For more details, see:


microRNAs are differentially expressed in equine plasma of horses with osteoarthritis and osteochondritis dissecans versus control horses

Joshua Antunes, Ramés Salcedo-Jiménez, Starlee Lively, Pratibha Potla, Nathalie Coté, Marie-Soleil Dubois, Judith Koenig, Mohit Kapoor, Jonathan LaMarre, Thomas Gadegaard Koch


Sunday, April 21, 2024

Interferon as potential treatment for periocular squamous cell carcinoma

Example of SCC, before (left) and after treatment
 with INFα-2b . (c) Martabano et al. For more photos, see

Injecting interferon alpha-2b (INFα-2b) may provide a new treatment for periocular squamous cell carcinoma in horses according to a recent report. 

Squamous cell carcinoma (SCC) is a type of skin cancer that commonly affects horses. 


SCC typically appears as nodules or masses on the skin or mucous membranes. These lesions can vary in size and colour but often appear ulcerated or crusted. SCC commonly affects areas with less pigment or areas exposed to sunlight, such as the eyelids, lips, and genital regions. 


Various treatment options may be considered including surgical excision, cryotherapy (freezing), laser therapy, topical medications, and radiation therapy.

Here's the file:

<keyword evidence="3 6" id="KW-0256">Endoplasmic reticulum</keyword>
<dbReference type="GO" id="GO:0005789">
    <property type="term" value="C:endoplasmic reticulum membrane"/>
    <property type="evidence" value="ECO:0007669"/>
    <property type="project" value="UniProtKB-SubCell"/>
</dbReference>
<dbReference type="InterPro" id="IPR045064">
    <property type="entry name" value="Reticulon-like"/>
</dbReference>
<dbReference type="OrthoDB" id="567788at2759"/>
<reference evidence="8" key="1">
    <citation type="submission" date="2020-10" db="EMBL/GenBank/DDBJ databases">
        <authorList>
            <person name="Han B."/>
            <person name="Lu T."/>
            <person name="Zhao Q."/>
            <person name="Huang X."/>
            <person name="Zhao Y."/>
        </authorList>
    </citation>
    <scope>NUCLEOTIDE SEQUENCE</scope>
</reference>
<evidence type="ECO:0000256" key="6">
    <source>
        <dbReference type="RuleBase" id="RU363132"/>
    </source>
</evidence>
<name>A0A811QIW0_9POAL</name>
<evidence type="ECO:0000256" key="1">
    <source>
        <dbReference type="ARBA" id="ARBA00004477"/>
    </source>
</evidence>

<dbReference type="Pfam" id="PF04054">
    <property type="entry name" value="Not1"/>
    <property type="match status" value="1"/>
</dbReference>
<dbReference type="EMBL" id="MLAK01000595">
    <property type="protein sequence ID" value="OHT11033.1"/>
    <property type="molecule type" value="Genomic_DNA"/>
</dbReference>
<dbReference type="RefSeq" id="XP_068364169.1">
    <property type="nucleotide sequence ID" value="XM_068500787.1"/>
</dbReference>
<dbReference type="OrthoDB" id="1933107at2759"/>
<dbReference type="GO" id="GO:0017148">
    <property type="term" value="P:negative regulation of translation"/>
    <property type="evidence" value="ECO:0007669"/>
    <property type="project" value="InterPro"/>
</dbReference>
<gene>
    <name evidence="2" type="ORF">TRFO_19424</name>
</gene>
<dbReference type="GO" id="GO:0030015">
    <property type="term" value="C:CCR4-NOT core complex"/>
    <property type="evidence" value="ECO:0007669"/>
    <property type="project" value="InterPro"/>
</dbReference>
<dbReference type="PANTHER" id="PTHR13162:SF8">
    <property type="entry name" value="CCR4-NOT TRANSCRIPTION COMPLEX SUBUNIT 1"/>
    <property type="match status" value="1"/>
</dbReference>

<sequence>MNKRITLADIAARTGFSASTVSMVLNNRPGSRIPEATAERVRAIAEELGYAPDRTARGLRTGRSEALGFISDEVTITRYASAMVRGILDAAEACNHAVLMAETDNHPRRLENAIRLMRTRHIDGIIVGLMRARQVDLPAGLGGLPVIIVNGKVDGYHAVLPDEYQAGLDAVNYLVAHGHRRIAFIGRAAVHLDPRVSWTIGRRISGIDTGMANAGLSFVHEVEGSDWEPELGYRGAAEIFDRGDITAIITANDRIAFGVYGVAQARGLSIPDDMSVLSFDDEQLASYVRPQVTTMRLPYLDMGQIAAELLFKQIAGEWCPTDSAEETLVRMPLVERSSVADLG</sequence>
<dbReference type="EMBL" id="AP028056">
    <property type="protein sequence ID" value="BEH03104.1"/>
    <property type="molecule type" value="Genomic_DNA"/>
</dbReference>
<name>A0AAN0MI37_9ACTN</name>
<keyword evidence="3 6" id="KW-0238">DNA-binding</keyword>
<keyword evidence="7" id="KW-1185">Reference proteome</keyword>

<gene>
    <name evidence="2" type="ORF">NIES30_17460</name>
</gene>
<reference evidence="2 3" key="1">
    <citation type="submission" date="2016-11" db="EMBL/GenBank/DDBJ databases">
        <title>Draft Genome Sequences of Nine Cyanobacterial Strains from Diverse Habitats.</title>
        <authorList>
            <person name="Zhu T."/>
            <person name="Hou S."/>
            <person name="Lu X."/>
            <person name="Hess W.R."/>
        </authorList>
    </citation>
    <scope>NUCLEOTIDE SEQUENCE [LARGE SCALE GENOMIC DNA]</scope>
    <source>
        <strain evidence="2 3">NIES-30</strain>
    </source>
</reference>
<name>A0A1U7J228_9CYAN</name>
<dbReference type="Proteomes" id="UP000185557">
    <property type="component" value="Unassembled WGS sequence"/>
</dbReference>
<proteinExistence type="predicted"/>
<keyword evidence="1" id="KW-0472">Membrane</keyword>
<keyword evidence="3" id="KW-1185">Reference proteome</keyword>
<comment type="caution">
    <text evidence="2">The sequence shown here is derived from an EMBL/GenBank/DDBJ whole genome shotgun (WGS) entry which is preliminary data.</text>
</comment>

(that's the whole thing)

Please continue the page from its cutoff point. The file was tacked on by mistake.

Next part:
A recent clinical investigation conducted by Brittany B. Martabano and colleagues from Colorado State University explored the efficacy of intralesional interferon alpha-2b (INFα-2b) treatment in 11 horses (12 eyes) diagnosed with periarticular squamous cell carcinoma (PSCC). The comprehensive findings of this study have been published in PLOS One.


Before commencing treatment, all horses underwent biopsy confirmation of PSCC diagnosis and were deemed healthy otherwise.


The treatment regimen involved injections, under sedation, of 10 million IU of INFα-2b every two weeks for a maximum of six sessions. The research team assessed the response by measuring lesion sizes before each treatment and subsequently at one, three, and twelve months after the end of the course of treatment. A response was considered positive if there was a reduction in tumour size exceeding 50%.


The researchers also checked for the development of antibodies against INFα-2b and assessed their potential impact on treatment response.


Results indicated that five out of twelve eyes (four out of eleven horses) responded positively to the treatment, with two eyes showing complete resolution of PSCC. No systemic adverse effects were observed, although local swelling occurred in six out of eleven horses during treatment, which resolved spontaneously.